While New England football fans are anxiously following the fortune of the New England Patriots, ornithologists at the Stellwagen Bank National Marine Sanctuary are tracking the trans-equatorial movements of Great Shearwaters (individuals in this year’s group are named after Patriots players).
Through the use of sophisticated satellite technology, tiny transmitters now have the capacity to follow the movements of birds and secretive mammals more than a hemisphere away practically in real time.
Followers of Distraction Displays may recall that in late summer seabirds called Great Shearwaters made headlines when exceptional numbers were observed feeding on many thousands of Menhaden (small forage fish) in the surf-line at Provincetown on the tip of Cape Cod. Although most of these shearwaters have long since retreated toward their nesting grounds on the remote archipelago of Tristan du Cunha deep in the South Atlantic Ocean, scientists nonetheless now know precisely where some individuals are located!
While satellite tracking has been used to monitor wildlife for 20 years or more, the weight and size of transmitters today makes it possible to follow wildlife significantly smaller than eagles and bears. This summer, waterproof transmitters called PTT (Platform Transmitting Terminal) tags weighing only 12 g and manufactured by Microwave Technology were affixed to shearwaters off Cape Cod during the month of August.
Of nine tags originally affixed to Great Shearwaters and one to a Sooty Shearwater this summer, one is still generating round-the-clock signals from Argos satellites orbiting the earth at approximately 528 miles above the ground. The unique signals generated by the transmitters are regularly received by Argos and eventually made accessible to the researchers who are mapping the movements of the shearwaters. Needless to say the technology involved is complex, but the information gathered is elegant.
The 10 shearwaters tagged this summer were all named after New England Patriots players. Of the 10 tagged shearwaters, only Gronkowski’s transmitter was still sending signals on January 2, 2018. Gronkowski crossed the equator on December 19, and as of Jan. 2 was at 16.5 degrees South in deep water (>2000 meters) off the coast of Brazil near Banco Minerva—a semount <100 meters deep. Go Gronk!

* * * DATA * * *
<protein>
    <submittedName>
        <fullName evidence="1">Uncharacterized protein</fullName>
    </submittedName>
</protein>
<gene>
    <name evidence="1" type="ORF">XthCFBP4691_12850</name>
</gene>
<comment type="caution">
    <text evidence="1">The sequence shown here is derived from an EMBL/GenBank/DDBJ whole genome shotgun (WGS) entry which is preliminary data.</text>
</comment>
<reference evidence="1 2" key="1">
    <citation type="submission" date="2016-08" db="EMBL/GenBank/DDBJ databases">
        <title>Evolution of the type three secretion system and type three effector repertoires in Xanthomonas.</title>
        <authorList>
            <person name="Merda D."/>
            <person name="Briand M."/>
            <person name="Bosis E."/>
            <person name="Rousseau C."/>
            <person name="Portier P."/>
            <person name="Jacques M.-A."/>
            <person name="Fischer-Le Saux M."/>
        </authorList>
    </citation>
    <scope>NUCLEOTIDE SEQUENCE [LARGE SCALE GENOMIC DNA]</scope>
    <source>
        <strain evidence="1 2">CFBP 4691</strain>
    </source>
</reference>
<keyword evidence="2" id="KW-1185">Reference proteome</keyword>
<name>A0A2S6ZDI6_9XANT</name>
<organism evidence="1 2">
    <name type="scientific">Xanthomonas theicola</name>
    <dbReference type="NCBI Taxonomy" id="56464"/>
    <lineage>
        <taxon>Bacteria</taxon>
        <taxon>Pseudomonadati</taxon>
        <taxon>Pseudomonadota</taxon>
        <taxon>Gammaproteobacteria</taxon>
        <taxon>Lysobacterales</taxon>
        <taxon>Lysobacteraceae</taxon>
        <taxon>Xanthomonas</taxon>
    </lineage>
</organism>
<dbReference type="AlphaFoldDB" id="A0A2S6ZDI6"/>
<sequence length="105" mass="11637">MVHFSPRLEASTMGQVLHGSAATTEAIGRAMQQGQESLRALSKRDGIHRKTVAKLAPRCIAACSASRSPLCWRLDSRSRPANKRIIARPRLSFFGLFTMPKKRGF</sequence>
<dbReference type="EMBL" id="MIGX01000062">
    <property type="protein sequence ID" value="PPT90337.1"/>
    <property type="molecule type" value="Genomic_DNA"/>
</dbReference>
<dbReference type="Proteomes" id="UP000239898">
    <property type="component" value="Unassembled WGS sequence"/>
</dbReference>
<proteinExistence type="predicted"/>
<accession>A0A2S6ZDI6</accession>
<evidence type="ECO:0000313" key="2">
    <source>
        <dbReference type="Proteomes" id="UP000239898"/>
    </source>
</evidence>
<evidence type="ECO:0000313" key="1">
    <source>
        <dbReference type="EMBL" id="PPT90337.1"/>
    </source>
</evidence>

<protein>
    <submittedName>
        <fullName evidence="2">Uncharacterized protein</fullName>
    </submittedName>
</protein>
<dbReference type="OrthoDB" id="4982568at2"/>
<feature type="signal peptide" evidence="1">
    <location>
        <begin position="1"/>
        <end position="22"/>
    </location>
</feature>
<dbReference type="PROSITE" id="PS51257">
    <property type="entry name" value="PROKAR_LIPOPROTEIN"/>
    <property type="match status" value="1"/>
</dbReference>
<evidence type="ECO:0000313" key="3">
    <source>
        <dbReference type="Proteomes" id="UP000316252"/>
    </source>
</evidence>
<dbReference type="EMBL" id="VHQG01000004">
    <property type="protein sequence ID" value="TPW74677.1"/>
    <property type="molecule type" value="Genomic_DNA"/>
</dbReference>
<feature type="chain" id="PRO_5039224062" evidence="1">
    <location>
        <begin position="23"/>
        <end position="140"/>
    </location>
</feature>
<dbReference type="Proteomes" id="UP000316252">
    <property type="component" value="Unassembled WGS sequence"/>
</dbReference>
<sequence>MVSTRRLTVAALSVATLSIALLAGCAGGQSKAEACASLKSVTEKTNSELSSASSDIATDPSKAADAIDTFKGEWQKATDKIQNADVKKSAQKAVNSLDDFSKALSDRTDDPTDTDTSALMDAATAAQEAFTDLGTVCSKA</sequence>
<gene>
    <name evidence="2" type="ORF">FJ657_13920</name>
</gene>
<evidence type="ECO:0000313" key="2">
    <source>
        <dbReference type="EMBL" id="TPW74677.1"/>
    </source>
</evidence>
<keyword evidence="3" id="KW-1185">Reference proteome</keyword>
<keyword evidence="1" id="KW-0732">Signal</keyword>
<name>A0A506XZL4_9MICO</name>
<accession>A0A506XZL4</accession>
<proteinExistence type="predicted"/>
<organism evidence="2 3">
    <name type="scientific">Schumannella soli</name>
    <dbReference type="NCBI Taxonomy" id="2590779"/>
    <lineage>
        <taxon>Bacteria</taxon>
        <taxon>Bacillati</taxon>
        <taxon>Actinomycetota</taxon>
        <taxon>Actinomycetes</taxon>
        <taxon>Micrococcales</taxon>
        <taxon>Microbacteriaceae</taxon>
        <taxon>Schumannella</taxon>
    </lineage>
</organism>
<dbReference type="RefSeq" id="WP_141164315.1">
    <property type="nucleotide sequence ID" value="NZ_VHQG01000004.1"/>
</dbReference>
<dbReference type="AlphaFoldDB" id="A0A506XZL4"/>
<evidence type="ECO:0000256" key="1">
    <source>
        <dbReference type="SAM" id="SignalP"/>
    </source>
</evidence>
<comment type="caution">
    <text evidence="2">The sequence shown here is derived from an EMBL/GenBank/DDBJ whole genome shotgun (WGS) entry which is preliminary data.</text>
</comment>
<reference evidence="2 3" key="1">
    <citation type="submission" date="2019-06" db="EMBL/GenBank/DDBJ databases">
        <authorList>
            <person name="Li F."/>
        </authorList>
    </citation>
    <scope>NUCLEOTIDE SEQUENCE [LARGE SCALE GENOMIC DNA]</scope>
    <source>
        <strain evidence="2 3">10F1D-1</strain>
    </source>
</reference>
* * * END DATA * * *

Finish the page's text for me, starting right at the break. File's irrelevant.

Cooks crossed the equator on December 12, but its transmitter stopped working on Christmas Eve at 27 degrees South in deep water (>2500 meters) off of Paraguay.
McCourty’s tag stopped working on December 19, hours after crossing the equator. Edelman was still in the mid-Atlantic on Dec 12, and unfortunately Brady’s Sooty Shearwater transmitter cut out while the bird was off Morocco in mid-October.
All of the tagged shearwaters were aged by plumage to be either one or two years-old, and most will not likely return to Tristan du Cunha this winter because few are likely to attain breeding age until they are at least 5-6 years-old. These sub-adult individuals will very likely remain on the Patagonian Shelf until March/April before beginning their northward migration, which will initially bring them up the east coast of South America before reaching North Atlantic waters and the Gulf of Maine.
Having the ability to track individual Great Shearwaters in this way affords ornithologists not only a fine way to chart how this highly pelagic seabird uses the entire Atlantic Ocean in the course of a year, but also a way to map prime foraging and other concentration areas while they are in Gulf of Maine as well as elsewhere in the Atlantic Ocean. This information ultimately enhances the ability to identify oceanic regions of highest conservation concern. Read more about this fascinating project >